Holocaust survivor Gabriella Karin returned to the University of La Verne on Sept. 22 to share her story and her art to about 40 students and faculty members in the Campus Center Ballroom. The lecture was hosted by the Office of Religious and Spiritual Life and the Tikkun Olam club.
The Tikkun Olam club was formerly known as Hillel. The Hebrew phrase “tikkun olam” means “repair of the world.” The club’s main goal is to make the world a better place by teaching students about the past, helping others and giving back to the community.
“We want to bring people together and be inclusive because our goal is to help others,” Joachim Gratz De Lang, president of Tikkun Olam said.
University Chaplain Zandra Wagoner said they decided to host the event because it is an important opportunity for students to be able to hear Holocaust survivors talk about their experiences.
“There are very few survivors that are still living so it is very special and unique for any of us to be able to hear about that experience, to integrate it into our lives,” Wagoner said. “Her message is we need to learn about this to understand it so that this horror never happens again.”
Wagoner began the lecture by thanking Karin for returning to the University to tell her story. She continued to express her gratitude and mentioned Karin’s sculpture “Shimmering Leaves – Perished Families” which is displayed in the lobby of the Ludwick Center’s Sacred Space.
The sculpture is a part of Karin’s Holocaust collection, which she showcased in her presentation. It represents the 6 million Jews who were murdered during the Holocaust.
“Gabriella, your legacy will live on at the University of La Verne forever because of your sculpture that is in the Ludwick Center,” President Devorah Lieberman said. “We have to continue to speak for you to others so that the memories that you have will never happen again and it is our responsibility to carry that forward.”
Karin was born in the capital of Czechoslovakia, Bratislava, and was eight years old when the war began.
“Before the war, we lived in a peaceful, democratic country, very similar to where we are living today,” Karin said. “In our wildest dreams, we could not have imagined what would happen.”
During her lecture Karin showed pictures of herself throughout her childhood, her parents and her father’s store. She also showed a picture of her and five friends during her 10th birthday party.
“I am the only one who survived,” Karin said. “I lost all my friends, every one of them.”
When Karin was 11 years old she was sent to a convent under false papers by her parents.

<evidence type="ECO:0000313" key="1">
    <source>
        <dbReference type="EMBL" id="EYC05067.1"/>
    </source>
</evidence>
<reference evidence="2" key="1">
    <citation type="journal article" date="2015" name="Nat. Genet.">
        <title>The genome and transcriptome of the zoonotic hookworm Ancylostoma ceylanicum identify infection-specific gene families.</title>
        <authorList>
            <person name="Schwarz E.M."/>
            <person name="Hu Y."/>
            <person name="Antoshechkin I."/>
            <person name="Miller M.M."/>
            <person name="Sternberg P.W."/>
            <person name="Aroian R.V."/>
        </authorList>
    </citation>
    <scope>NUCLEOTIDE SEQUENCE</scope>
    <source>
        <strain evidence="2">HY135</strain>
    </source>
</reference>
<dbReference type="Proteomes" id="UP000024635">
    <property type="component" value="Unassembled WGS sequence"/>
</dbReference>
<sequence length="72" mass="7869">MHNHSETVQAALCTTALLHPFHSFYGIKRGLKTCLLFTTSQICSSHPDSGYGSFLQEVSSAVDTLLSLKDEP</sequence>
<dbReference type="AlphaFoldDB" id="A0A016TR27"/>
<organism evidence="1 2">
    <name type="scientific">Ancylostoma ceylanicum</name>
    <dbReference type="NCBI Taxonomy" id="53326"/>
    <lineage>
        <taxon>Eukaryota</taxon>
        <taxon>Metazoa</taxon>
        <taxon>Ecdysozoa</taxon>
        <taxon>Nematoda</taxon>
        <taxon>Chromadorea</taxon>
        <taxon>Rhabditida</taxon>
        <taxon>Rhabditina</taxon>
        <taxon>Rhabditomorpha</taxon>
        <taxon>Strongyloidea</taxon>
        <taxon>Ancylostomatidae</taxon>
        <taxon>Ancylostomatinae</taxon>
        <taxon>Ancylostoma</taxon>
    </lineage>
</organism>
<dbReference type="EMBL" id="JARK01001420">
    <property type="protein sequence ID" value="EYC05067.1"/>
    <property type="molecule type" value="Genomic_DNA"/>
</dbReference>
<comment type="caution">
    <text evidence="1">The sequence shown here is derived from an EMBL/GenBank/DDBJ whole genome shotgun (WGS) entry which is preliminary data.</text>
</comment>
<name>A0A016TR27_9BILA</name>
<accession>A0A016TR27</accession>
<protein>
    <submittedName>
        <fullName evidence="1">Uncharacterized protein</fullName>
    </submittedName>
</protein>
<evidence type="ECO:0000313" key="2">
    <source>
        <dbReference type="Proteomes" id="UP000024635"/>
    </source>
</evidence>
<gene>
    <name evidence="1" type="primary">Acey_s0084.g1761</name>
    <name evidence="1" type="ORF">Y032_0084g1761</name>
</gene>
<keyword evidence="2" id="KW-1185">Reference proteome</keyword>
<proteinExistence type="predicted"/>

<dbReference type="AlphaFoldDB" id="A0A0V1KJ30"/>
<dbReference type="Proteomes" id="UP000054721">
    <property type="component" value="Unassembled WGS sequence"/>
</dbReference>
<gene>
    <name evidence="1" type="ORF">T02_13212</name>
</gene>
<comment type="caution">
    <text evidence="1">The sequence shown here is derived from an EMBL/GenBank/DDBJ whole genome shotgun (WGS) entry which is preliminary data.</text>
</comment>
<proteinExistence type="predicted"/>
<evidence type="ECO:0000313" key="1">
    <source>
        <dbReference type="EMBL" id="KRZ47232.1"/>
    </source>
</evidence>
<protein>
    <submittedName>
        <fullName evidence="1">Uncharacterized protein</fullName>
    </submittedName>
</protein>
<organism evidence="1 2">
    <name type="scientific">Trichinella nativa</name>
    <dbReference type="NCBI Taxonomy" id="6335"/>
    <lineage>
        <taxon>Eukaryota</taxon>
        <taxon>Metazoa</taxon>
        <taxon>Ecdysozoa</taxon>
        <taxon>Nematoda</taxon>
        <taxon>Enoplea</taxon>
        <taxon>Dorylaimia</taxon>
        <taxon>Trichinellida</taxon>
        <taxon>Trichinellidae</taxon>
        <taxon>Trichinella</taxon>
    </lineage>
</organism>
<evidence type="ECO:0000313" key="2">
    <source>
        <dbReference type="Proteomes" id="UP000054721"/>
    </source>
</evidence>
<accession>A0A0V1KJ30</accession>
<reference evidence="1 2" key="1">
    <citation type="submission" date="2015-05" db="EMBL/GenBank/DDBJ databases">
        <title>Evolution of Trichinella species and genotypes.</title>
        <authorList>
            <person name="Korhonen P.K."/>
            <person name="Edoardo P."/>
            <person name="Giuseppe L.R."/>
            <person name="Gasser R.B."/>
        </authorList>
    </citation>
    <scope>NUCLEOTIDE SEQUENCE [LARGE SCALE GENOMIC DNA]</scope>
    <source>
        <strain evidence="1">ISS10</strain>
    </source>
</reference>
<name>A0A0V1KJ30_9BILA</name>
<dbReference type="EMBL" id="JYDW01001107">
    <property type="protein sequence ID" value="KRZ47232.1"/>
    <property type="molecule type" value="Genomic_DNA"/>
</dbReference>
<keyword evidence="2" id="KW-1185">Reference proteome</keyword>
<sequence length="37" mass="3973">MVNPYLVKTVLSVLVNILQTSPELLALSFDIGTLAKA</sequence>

“I had false papers that said I wasn’t Jewish,” Karin said. “My name was not my name, my birthday was not my birthday. I was a different person.”
During this time Karin was very unhappy and cried herself to sleep every night, until one year later when her mother decided that she would take her wherever she would be and in the mornings she would go to school if she could. Karin did this for three years.
When Karin was 13 years old, Karol Blanar hid her and her family in his one-bedroom apartment for nine months. Blanar’s family had hidden her grandmother before she passed away. During this time Germany occupied Czechoslovakia and they began looking for Jewish people who were in hiding, but they never searched Blanar’s apartment.
“They never searched his house and they went from house to house, from apartment to apartment in the whole city, but they never entered his house,” Karin said.
Blanar’s apartment was never searched because it was built in 1935 and there were signs all around it that said “No Jews can live in the house.”
Karin said that Blanar would bring food to them, but he could not take too much or people would get suspicious, so they were constantly hungry.
Karin spent her time reading because when Blanar went to work they had to be very quiet. Blanar would bring her books and she would read whatever she was given.
“Everything can be taken away from you,” Karin said. “Even the clothes you wear, but nobody can take away what you have in your head. Put good stuff in it. It is yours until you leave.”
After the war, Blanar fled the country and Karin’s family received a message letting them know that he had crossed the border, but they lost contact with him. When Karin got older she decided to look for him and found out that he had died in 1980. He was buried in an unmarked grave in Columbus, Ohio.
“I got very upset and I called the cemetery,” Karin said. “They told me that nobody was there when he was buried and nobody paid to have a marker.”
Karin ordered an engraving for the headstone that said “Righteous Person Among the Nations.”
Blanar and his parents were honored by the museum Yad Vashem -The World Holocaust Remembrance Center as “Righteous Person Among the Nations.” This is given to non-Jewish people who helped Jewish people survive.
Karin was 14 when the liberation trains started to arrive with survivors and at that time she decided that she was not going to let what happened affect her life.
“I decided within myself that Hitler did not get my body and he would not get my soul,” Karin said. “I would smile and I would be happy and I am.”
For more information on Karin’s work visit, gabriellakarin.com.
Samira Felix can be reached at email@example.com.